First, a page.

You've heard of home deliveries, clothing drop offs and food delivered straight to your door – but now the people over at The Urban Worm are planning to deliver live worms through people's letterboxes. It's part of their plan to #wormup Britain and improve organic waste and at-home composting in the UK, by turning people into worm farmers.
Funded by The National Lottery, the UWC (Urban Worm Community Interest Company) have 1,000 packs of tiger worms ready to be delivered to schools, community groups and households who want to take part.
So why do people need worms to degrade food waste at home?
An illustration on the UWC website states that rotting food waste releases greenhouse gases, including methane and nitrous oxide, which are "31 and 310 times stronger than carbon dioxide."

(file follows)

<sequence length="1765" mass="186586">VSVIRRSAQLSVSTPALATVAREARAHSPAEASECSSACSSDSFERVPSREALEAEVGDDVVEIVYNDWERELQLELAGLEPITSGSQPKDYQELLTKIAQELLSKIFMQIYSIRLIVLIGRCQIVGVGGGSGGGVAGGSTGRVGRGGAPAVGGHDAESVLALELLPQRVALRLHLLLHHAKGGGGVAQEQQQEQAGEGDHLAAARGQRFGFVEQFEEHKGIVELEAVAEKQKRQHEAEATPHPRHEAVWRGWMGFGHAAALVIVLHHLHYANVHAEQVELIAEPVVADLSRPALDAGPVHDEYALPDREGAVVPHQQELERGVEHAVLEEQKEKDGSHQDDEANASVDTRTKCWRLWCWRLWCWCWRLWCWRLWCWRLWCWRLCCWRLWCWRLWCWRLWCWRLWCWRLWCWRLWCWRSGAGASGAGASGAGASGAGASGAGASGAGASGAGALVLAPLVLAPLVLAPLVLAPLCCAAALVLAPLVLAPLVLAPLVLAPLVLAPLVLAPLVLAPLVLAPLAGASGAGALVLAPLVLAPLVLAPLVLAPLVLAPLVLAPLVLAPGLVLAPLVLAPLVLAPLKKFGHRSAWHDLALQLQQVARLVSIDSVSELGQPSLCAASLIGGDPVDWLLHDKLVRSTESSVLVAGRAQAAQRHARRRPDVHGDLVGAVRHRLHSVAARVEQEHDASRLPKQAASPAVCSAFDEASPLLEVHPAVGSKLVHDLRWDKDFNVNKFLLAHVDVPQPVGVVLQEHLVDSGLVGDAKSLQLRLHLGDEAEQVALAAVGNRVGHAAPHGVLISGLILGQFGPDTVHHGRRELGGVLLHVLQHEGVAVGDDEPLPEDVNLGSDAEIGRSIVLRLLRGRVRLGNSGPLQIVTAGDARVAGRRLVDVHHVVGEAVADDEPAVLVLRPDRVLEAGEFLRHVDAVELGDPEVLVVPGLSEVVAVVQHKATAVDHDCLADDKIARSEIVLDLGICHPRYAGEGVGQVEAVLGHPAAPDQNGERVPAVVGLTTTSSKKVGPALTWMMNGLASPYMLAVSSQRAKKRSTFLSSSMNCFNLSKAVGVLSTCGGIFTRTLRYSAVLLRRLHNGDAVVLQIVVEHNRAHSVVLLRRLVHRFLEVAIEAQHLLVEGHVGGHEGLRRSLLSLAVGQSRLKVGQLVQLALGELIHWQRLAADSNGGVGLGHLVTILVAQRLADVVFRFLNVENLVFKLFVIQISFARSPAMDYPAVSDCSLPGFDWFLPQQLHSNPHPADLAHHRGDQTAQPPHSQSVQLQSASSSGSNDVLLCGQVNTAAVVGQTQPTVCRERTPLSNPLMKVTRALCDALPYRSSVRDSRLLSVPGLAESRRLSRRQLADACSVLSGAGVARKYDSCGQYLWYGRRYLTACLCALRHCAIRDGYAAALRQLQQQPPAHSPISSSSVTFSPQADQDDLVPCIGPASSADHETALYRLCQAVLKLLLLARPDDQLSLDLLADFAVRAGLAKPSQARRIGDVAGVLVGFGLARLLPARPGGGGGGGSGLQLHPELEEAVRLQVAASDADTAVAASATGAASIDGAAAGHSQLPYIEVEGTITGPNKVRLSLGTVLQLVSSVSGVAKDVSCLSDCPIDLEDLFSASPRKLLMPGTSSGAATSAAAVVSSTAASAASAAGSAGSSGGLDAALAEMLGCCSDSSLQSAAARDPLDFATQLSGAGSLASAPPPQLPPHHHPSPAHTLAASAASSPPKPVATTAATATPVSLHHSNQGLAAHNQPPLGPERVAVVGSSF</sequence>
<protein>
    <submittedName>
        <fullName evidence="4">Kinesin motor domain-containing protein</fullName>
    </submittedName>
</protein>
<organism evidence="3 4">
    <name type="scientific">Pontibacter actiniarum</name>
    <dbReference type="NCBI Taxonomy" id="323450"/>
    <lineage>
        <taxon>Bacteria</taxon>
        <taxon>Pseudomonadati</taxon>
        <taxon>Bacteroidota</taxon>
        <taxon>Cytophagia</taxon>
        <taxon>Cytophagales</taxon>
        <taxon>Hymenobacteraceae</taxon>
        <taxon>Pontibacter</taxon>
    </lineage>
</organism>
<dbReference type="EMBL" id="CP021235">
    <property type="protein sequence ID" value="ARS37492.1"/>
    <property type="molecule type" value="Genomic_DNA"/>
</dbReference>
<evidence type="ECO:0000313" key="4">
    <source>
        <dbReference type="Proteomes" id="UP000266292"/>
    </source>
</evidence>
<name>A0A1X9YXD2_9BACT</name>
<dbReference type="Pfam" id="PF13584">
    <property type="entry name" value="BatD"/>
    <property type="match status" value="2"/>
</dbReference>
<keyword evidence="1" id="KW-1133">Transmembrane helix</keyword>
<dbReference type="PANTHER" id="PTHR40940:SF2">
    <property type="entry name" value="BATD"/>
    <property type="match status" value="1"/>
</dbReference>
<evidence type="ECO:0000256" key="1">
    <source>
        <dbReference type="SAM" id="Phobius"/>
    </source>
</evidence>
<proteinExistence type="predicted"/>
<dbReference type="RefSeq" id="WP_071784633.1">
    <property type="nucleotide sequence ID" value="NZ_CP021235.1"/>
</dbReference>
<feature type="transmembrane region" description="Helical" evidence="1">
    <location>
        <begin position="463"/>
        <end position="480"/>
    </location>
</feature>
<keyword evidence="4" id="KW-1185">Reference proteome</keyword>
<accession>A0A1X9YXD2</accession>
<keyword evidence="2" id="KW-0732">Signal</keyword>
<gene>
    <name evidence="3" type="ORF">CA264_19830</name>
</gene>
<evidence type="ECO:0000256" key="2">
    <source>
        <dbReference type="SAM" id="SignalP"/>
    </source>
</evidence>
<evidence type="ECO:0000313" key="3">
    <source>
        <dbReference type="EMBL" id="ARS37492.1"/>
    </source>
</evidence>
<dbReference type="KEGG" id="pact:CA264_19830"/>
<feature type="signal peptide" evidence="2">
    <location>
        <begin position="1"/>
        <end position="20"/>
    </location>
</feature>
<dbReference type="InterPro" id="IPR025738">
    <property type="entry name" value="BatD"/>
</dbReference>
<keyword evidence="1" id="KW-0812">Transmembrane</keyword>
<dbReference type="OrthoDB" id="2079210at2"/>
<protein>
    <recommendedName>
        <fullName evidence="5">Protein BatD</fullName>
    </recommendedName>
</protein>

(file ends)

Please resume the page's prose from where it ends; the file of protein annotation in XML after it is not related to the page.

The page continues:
By feeding food waste to worms, it can be broken down naturally before it starts to emit harmful gases. In addition, the worms get lots of nutrients and their faceses can then be used as a chemical-free fertiliser in the garden.
The worm farm approach to household food waste and composting is easy, educational and well-suited to all households, including small space living, as the system is compact, indoor, low tech and low cost.
Anna De la Vega, UWC's managing director, says worms "just want to eat and mate," and that if you "give them enough food and space, they won’t try to escape."
According to Anna, worm farming could be the "ecological and economical solution for organic waste management and organic agriculture." She claims it is possible to "reverse global climate change within 10-15 years" by using the worm farming technique, and ditching manmade, synthetic pesticides.
According to her research, conventional, widely-used modern farming methods destroy the soil's microbiology. Employing worms as natural fertilisers on a large scale could replenish the "plant soluble nutrients" that have been removed.
The worm farmer scheme is off to a great start the National Lottery has promised to provide UWC with more funding if success continues after two years. So, could you be an at-home worm finder?
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